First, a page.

Amanda Maddahi, a junior at Harvard Westlake School in North Hollywood, participated in the Pan American Games for Karate in Caracas, Venezuela, where she was one of four American competitors to win a gold medal. Maddahi competed in the 16 to 17 year-old female kumite (sparring) division. Six hundred representatives from 14 countries participated in the games. Maddahi and her family are active members of Sinai Temple in Westwood.

Chabon’s Web

Michael Chabon, author of the Pulitzer-winning “The Amazing Adventures of Kavalier & Clay,” has been tapped by Sony Pictures to write “The Amazing Spider-Man,” the sequel to 2002’s biggest grossing film, “Spider-Man.” In a February, “Spider-Man” director Sam Raimi told The Journal that he was enjoying “Kavalier & Clay,” a novel set in the Jewish immigrant landscape of the comic book industry’s nascent years, while working post-production on “Spider-Man.”

The Winner Is…

Several entertainment industry talents that have recently graced The Journal’s pages picked up Emmy Awards last week. In addition to “Everybody Loves Raymond’s” Doris Roberts and Brad Garrett (see story in The Journal’s Sept. 27 Up Front section), Steven Spielberg picked up an a best miniseries score for his “Band of Brothers.” And Joel Surnow, with co-creator Robert Cochran, won for best writing for a drama series for “24.”

Things gone wild

The Skirball Cultural Center kicked off “Where The Wild Things Are: Maurice Sendak in His Own Words and Pictures” with a whimsical opening filled with childlike wonder. The exhibit, spotlighting the beloved children’s book author/illustrator, features something for young and old alike.

For the little ones, there’s the sheer splendor of interactive set pieces, such as the Night Kitchen from “In The Night Kitchen” (1970) and a giant bowl of chicken soup for kids to dive into, a la Sendak’s 1962 favorite “Chicken Soup With Rice.”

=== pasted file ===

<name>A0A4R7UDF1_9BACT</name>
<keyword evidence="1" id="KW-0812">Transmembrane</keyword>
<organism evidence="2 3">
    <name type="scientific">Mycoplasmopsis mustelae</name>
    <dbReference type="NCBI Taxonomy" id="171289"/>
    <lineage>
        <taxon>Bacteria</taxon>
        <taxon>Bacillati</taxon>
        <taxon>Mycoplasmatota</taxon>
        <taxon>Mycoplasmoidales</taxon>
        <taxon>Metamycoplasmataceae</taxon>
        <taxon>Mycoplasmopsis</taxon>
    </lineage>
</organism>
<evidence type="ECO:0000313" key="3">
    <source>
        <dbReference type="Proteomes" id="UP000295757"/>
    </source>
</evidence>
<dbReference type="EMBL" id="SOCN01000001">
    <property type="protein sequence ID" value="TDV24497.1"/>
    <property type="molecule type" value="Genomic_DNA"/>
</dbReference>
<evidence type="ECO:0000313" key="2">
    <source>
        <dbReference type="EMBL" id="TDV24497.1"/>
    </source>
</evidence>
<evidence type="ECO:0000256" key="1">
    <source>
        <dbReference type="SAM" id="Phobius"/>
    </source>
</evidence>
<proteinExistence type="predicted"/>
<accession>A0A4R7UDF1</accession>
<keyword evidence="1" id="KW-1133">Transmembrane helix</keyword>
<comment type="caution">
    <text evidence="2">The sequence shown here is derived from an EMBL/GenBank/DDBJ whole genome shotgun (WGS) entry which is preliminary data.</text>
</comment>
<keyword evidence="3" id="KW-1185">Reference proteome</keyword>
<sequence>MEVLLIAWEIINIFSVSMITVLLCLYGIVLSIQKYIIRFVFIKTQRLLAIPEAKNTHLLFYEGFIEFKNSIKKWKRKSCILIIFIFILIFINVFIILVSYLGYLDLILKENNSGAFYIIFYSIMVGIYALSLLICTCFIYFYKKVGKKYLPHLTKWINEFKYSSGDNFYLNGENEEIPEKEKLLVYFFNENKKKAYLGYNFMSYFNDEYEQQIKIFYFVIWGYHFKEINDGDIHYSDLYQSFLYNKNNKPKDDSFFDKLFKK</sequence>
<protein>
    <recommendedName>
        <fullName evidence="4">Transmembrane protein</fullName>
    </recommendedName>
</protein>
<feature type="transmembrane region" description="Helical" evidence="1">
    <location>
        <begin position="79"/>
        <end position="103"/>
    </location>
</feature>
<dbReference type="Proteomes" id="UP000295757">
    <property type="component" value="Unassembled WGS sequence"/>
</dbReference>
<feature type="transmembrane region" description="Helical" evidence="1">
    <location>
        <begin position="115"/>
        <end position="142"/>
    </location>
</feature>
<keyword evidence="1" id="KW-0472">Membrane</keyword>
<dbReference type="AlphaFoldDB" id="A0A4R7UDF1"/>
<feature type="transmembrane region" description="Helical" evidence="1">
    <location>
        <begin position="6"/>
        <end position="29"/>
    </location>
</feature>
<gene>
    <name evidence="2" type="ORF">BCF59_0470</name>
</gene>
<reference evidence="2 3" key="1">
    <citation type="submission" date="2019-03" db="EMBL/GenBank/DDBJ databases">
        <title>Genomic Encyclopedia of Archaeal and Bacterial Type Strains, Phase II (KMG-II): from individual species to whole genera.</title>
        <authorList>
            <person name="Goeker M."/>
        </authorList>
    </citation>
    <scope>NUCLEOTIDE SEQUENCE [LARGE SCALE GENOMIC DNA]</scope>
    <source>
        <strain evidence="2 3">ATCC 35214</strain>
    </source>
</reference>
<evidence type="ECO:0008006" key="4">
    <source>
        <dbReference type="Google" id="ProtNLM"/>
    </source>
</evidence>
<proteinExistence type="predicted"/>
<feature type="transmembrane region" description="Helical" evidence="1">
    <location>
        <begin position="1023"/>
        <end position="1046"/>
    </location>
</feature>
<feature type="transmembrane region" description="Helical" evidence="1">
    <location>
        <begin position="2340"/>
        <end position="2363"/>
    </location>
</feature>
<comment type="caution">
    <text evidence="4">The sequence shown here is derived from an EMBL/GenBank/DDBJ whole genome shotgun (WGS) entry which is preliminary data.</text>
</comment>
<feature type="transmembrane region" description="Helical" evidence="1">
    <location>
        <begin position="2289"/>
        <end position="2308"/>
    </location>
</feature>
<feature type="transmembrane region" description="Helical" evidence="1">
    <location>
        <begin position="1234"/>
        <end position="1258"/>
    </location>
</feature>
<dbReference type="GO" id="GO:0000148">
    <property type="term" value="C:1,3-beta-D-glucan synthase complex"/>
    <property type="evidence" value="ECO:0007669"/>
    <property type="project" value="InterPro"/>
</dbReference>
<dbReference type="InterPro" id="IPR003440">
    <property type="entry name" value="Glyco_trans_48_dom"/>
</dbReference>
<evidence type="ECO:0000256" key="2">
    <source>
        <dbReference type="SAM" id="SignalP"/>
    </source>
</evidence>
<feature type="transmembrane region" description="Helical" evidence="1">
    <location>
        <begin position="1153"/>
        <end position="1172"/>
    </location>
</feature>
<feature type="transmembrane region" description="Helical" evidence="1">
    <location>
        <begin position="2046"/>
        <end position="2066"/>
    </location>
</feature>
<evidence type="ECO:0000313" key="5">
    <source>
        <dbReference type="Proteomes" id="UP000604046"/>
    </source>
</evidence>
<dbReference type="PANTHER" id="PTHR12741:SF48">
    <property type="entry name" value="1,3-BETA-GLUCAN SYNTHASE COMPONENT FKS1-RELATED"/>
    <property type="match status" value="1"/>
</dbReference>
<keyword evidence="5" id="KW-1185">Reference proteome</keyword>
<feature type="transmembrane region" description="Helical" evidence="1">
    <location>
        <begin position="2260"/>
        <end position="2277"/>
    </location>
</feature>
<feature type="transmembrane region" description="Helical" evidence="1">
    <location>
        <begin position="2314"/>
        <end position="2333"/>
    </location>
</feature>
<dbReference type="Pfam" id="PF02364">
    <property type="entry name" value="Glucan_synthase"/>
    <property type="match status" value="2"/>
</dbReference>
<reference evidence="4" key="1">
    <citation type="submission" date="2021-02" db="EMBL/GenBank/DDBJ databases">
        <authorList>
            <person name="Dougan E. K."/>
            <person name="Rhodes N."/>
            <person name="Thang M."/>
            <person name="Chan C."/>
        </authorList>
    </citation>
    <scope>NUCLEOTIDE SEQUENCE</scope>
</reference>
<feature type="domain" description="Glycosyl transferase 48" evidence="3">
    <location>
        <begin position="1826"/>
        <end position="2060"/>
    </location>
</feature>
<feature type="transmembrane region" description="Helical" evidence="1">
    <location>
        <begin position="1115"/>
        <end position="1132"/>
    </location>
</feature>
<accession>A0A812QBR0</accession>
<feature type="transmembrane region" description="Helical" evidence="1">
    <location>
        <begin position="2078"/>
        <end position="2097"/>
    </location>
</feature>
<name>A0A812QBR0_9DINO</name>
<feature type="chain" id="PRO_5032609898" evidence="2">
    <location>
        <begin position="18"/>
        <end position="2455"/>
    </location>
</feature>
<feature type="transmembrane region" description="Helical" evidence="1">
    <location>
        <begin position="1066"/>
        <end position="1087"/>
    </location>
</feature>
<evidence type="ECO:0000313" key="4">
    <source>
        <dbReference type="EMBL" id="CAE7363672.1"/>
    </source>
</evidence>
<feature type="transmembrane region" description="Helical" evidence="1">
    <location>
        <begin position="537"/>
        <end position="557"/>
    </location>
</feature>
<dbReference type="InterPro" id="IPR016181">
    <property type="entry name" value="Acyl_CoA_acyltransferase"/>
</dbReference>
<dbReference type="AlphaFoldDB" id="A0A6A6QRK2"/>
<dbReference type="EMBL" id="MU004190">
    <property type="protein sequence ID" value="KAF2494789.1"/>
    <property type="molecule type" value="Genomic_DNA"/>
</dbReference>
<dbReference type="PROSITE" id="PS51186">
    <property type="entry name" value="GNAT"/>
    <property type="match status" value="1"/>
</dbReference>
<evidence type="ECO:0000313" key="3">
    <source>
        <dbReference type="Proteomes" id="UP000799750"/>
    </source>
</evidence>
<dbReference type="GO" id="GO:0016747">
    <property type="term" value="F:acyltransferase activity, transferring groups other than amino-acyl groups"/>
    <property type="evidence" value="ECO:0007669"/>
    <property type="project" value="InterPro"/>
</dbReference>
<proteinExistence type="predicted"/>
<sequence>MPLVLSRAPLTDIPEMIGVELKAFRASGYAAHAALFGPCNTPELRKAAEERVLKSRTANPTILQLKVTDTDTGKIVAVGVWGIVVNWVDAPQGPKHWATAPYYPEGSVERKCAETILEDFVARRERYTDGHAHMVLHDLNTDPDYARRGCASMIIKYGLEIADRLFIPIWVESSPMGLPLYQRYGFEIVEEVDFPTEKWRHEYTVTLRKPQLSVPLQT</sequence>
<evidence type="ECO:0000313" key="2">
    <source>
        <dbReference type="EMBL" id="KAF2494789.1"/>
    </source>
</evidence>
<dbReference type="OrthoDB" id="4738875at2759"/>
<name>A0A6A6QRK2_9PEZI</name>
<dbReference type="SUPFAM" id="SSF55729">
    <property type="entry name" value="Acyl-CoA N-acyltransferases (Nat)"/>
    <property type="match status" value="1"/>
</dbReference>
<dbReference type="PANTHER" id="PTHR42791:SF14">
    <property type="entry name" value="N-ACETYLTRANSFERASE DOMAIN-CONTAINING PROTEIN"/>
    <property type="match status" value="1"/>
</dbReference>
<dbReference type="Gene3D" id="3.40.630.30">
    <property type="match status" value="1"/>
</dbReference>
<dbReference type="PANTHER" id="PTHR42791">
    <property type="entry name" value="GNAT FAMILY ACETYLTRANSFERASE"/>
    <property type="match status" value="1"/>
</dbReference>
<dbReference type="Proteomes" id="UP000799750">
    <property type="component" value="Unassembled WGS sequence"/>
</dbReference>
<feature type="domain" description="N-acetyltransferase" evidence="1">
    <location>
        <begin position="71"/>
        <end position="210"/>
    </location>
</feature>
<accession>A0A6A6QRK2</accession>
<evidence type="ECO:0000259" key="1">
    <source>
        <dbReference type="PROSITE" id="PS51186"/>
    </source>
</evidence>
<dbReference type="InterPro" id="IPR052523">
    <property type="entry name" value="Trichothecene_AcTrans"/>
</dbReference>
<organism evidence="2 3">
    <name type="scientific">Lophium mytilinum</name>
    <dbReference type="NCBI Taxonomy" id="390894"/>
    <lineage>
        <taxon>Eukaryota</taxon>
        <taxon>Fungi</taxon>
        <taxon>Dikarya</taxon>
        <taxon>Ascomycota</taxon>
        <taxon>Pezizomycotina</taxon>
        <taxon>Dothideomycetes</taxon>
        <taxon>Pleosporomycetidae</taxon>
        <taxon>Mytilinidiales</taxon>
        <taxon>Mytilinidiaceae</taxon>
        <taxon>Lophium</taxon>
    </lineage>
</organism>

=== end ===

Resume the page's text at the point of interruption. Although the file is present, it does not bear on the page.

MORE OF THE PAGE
For the older kids and grown-ups, there’s the sheer virtuosity of the pencils, rough and pen-and-ink illustrations that Sendak created for his various projects. Interspersed with his artwork are letters and project ideas torn from Sendak’s sketchbooks, from which the viewer gains insight into the internal and external circumstances that influenced his work.

“There Must Be More To Life” (1967) reflects the loss of Sendak’s mother, Sadie, who was dying of cancer, as well as his aging Sealyham terrier, Jennie, also afflicted with the disease.

“‘Outside Over There’ [1981] became my exorcism of the Lindbergh case,” Sendak writes in another section.

There are also family pictures of his Eastern European Jewish immigrant relatives, who, in some cases, served as inspiration, such as with his illustrations for Isaac Bashevis Singer’s “Zlateh the Goat & Other Stories,” where the characters were based on “the sweet faces of Peshka, Yankif, Zolma, Esther, Geetle, Malka and all the others.” Sendak lost many relatives on his father’s side in the Shoah.

“My parents were so proud that my name was linked to Singer’s illustrious name,” Sendak commented on the project.

Among those posing in the pictures are Sendak’s brother Jack, with whom he collaborated on “Circus Girl,” and their father Philip, whose story, “In Grandpa’s House” (1985), Sendak illustrated, inspired by photos of Polish synagogues destroyed by the Nazis. Also hanging at the show: original art from “The Miami Giant” (1995), a parody of Miami Jews authored by Arthur Yorinks.

Sticking to the childhood theme, the opening party offered chicken soup with rice, peanut butter and jelly sandwiches, grilled cheese sandwiches and cupcakes, to the delight of Deputy Consul General Zvi Vapni of the Consulate General of Israel, who brought his 5-year-old son, Nitia, and Assemblyman Paul Koretz’s Chief of Staff Scott Svonkin and wife Jennifer, who arrived with baby daughter Rose in tow.

The Skirball Cultural Center’s exhibit, “Where The Wild Things Are: Maurice Sendak in His Own Words and Pictures,” continues through Jan. 5. For exhibit information, call (310) 440-4500 or visit .